This year marks the 500th anniversary of the Reformation. Each year the last Sunday in October is set aside as Reformation Sunday to commemorate the Reformation and the role it played in shaping the church. The following are snippets of an article by Ben Howard I found helpful and hopefully you will    appreciate too.

The church door

According to the well-known story, on October 31, 1517, a young monk and professor of moral theology named Martin Luther nailed a list of arguments against corruption in the Catholic Church to the door of the Castle Church in Wittenberg, Germany. This list, better known as the Ninety-Five Theses, was    distributed far and wide, along with Luther’s fiery sermons that followed, with the aid of a new  technology called the printing press. This event and the controversy that followed provided the spark    for what one scholar calls “the most significant event in Western Christian history.”

Luther’s grievance with the Catholic Church was based in concerns about the selling of indulgences, which were essentially  pardons for sins in exchange for money. However, Luther’s arguments also extended beyond questions of corruption into theological concerns about salvation, grace and the role of the laity in the church.Luther enthusiastically embraced the idea of the priesthood of all believers, which meant that Christians didn’t require an   intermediary to commune with God. He believed it was the duty of each individual Christian to enter into a personal relationship with God. In the pursuit of this task, Luther translated the Bible into German, the language of the people, along with worship services that had historically only been conducted in Latin. Faith was no longer going to be controlled by gatekeepers; it would be freely available to the masses.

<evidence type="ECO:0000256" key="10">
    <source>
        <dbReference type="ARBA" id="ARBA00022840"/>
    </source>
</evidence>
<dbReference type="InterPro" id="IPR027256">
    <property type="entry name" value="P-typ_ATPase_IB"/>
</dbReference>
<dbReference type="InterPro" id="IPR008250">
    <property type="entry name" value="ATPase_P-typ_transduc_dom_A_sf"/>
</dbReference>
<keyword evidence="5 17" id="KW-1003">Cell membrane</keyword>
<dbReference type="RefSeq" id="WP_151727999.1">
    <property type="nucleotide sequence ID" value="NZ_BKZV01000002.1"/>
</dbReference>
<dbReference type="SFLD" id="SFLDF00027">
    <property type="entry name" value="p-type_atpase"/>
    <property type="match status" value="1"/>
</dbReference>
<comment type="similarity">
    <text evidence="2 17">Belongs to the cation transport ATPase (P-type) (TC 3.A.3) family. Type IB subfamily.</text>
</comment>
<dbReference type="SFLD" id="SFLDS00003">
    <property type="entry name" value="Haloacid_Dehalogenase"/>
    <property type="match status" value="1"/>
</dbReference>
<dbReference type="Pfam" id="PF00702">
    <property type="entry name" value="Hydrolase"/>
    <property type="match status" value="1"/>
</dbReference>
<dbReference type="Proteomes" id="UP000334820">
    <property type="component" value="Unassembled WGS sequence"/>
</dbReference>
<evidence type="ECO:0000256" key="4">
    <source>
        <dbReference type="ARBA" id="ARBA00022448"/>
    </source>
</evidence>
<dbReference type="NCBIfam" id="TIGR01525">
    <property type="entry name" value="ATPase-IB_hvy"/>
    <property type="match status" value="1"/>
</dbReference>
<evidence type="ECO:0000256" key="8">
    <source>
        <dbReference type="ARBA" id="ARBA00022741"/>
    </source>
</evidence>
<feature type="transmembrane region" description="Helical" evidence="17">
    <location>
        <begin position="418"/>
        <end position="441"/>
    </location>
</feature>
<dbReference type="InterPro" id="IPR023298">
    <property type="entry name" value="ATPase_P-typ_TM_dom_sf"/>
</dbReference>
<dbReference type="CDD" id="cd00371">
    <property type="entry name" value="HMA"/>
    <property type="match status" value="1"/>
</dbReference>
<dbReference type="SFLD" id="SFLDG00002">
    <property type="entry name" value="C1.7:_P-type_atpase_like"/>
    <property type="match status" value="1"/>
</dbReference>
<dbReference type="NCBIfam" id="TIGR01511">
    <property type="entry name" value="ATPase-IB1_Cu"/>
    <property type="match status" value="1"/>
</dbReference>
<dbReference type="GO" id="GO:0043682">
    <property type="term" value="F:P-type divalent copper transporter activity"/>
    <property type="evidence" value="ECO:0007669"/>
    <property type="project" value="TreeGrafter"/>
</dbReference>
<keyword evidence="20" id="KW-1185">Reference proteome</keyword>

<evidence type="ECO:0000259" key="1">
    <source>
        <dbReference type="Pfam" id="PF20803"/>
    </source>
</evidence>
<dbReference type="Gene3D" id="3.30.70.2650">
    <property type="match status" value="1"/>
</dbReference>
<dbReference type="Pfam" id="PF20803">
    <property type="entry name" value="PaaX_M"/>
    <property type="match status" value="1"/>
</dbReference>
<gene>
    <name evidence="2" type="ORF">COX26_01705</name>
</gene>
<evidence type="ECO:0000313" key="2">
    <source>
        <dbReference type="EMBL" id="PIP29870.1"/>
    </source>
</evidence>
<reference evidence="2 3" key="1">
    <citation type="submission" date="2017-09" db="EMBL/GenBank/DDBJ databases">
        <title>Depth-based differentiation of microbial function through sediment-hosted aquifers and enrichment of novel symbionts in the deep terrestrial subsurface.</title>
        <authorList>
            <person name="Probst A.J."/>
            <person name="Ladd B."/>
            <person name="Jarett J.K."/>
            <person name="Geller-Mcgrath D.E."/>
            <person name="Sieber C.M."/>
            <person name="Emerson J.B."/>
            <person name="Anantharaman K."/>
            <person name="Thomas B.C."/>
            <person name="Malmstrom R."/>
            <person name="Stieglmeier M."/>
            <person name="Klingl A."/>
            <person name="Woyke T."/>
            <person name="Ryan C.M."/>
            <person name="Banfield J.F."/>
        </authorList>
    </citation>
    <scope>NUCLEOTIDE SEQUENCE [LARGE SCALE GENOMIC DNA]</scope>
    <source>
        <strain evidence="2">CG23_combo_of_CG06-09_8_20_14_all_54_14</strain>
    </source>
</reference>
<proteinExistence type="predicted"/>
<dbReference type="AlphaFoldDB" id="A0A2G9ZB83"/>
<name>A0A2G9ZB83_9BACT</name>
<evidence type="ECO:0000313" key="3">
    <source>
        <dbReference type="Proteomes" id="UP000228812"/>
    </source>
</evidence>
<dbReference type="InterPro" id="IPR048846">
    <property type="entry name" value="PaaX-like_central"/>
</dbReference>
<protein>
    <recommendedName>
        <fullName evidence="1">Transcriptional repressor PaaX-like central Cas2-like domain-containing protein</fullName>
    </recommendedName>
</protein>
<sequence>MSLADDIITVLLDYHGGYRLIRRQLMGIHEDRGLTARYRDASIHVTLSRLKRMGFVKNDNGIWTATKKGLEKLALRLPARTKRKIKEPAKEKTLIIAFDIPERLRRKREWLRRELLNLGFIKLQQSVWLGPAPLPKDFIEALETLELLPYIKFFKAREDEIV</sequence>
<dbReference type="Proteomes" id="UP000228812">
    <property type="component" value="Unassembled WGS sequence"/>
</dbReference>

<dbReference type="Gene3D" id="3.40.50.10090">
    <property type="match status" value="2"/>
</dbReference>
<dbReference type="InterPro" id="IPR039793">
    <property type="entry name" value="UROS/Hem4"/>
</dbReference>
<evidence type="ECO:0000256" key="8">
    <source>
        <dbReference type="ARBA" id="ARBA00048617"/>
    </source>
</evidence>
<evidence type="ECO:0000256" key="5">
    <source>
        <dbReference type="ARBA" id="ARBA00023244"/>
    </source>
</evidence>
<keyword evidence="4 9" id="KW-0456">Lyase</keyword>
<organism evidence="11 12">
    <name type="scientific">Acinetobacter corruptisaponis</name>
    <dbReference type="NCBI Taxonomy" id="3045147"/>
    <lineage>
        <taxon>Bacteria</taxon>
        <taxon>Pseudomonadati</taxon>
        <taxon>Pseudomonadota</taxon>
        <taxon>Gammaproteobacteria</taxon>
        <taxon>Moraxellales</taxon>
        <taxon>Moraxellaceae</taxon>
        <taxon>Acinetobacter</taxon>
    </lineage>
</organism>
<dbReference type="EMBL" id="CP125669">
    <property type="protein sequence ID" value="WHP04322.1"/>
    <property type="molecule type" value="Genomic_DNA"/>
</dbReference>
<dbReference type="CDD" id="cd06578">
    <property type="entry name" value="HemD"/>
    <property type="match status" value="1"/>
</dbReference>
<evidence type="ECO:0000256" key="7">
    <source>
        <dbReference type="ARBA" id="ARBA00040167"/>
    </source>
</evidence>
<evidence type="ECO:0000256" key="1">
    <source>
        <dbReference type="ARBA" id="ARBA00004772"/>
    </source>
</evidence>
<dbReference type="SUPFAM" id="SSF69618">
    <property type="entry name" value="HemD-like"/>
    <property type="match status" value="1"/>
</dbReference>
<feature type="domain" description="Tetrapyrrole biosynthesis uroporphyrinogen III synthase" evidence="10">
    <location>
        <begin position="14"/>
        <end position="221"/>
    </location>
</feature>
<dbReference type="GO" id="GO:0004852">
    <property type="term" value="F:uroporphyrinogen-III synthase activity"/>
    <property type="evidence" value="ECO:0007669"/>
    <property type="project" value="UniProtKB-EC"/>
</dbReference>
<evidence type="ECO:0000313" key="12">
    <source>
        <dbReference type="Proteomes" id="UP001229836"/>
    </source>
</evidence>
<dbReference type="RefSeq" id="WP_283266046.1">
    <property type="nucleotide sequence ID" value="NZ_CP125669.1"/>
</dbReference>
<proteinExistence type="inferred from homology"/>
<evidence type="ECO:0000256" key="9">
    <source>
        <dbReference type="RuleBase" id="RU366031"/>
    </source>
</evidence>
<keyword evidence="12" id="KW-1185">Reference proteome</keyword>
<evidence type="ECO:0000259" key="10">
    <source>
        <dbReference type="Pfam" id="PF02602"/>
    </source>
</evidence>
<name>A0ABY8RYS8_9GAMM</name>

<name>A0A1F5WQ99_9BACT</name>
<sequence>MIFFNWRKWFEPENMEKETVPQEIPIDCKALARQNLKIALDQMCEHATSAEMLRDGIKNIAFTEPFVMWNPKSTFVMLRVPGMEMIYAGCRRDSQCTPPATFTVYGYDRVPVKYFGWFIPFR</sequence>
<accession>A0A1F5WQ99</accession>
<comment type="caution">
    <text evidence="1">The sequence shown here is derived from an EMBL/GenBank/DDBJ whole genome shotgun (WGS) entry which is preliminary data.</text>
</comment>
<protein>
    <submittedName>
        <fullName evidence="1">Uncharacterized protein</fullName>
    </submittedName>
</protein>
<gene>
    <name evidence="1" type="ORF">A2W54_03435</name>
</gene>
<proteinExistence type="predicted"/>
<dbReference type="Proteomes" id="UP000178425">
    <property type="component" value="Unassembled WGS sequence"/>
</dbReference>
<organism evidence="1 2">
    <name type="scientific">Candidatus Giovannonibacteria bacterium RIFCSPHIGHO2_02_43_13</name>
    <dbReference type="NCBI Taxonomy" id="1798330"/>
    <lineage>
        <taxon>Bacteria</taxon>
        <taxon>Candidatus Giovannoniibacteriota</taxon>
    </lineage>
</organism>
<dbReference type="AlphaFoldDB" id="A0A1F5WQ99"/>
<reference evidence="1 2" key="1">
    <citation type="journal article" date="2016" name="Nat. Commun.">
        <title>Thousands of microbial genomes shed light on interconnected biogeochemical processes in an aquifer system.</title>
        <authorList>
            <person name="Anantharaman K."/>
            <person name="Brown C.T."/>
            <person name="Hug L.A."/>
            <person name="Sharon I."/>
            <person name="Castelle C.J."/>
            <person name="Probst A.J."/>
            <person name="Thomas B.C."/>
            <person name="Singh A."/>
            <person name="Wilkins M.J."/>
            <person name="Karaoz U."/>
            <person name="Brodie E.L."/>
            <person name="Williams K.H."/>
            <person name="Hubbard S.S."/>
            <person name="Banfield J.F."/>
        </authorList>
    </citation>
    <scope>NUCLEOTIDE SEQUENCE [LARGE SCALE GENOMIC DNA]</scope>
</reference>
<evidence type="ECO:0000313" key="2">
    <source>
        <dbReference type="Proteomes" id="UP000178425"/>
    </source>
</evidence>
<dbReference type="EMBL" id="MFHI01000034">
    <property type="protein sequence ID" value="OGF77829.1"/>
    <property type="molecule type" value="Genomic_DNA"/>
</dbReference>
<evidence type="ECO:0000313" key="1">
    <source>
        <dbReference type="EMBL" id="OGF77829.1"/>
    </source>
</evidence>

The Reformation also paved the way for the future of the church. While often lionized by those in the Protestant community,   it must also be acknowledged that the Reformation led to serious — and often violent — conflict within the church. Luther may     never have intended to create a schism, but we now live in a world with more than 45,000 Protestant denominations.

Five hundred years after Luther first put ink to paper and hammer to nail, the church finds itself once again in a time of     introspection, questioning and possible turmoil. What does the Reformation have to teach us in a time like this? Michael Root, professor at the Catholic University of America offers: “In the best of all possible worlds, and what I think Luther would want, would be talking about what is the Christian good news? What’s the gospel?” “That’s what Luther cared about. He cared about getting the Christian message straight.” Reverend Amy Butler adds a similar refrain: “What are the things that really, really are fundamental to our faith? . . . People are going to be increasingly asking what makes you different? What do you believe? Why do you believe it? What does it mean to be a Christian?”


At times, the basic questions are the hardest. What’s the gospel? What do you believe? What does it mean to be a Christian? Those were the questions at the root of Martin Luther’s life and they’re the questions Christians around the world ask every day. They’re the questions we ask on this Reformation Sunday.




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